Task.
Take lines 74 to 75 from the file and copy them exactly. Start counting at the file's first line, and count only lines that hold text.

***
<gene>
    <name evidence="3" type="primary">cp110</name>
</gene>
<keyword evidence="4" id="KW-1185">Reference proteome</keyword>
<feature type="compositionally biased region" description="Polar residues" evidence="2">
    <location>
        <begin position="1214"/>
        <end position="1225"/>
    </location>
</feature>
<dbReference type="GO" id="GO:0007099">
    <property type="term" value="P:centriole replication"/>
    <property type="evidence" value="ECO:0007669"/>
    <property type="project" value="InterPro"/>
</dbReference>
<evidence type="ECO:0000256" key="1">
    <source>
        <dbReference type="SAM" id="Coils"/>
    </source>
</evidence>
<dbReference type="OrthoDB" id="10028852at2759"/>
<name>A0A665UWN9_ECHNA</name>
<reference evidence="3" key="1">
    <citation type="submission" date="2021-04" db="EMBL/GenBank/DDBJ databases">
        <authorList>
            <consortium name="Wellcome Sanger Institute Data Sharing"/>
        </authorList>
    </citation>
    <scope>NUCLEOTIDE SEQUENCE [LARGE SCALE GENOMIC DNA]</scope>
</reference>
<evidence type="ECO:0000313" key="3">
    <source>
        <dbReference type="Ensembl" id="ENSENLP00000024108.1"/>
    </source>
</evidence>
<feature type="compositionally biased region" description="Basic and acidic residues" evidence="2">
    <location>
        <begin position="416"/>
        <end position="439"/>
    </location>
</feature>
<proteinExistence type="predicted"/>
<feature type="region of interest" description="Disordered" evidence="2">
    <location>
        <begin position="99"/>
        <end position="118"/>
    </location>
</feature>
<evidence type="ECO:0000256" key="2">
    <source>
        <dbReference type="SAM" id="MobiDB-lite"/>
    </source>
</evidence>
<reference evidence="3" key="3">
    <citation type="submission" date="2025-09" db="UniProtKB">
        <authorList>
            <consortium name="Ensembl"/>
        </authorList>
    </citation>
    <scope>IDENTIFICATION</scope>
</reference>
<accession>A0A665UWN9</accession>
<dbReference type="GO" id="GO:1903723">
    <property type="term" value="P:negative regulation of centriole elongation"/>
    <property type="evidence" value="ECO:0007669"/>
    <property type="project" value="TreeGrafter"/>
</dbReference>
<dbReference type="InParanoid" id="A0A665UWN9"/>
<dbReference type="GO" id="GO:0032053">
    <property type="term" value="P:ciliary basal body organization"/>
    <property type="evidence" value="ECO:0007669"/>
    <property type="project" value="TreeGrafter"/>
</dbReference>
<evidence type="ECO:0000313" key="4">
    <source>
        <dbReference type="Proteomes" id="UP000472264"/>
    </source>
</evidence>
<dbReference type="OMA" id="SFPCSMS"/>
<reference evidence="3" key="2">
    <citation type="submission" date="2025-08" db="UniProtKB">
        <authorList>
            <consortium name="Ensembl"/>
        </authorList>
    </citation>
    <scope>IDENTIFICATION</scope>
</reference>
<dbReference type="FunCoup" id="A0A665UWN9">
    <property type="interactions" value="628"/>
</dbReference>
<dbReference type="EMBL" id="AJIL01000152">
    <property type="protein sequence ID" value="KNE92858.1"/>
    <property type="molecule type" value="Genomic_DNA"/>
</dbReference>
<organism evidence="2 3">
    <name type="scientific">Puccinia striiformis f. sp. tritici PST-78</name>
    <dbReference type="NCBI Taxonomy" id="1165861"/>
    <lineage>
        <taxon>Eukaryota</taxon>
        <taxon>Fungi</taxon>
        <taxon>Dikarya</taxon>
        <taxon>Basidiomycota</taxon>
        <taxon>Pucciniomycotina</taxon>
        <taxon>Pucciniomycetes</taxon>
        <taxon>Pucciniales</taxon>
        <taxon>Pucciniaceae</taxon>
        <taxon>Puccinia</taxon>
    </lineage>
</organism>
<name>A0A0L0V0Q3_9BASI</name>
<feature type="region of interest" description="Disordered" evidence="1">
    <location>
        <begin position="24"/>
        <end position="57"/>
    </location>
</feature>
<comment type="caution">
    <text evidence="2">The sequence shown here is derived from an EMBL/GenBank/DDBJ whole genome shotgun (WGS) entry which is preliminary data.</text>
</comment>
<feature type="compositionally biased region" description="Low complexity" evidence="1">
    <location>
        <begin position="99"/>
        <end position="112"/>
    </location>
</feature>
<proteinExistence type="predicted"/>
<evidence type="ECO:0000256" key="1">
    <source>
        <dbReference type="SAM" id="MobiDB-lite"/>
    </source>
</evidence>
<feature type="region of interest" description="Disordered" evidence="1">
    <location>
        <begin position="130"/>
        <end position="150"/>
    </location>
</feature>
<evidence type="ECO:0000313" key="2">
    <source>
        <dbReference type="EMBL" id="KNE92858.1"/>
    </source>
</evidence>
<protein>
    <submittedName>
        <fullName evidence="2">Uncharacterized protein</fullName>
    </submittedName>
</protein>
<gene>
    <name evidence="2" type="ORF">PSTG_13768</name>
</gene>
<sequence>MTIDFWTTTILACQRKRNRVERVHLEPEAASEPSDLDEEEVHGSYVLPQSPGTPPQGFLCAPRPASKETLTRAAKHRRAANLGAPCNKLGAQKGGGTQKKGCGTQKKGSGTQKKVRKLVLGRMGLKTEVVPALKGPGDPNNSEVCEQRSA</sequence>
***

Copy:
<evidence type="ECO:0000313" key="4">
    <source>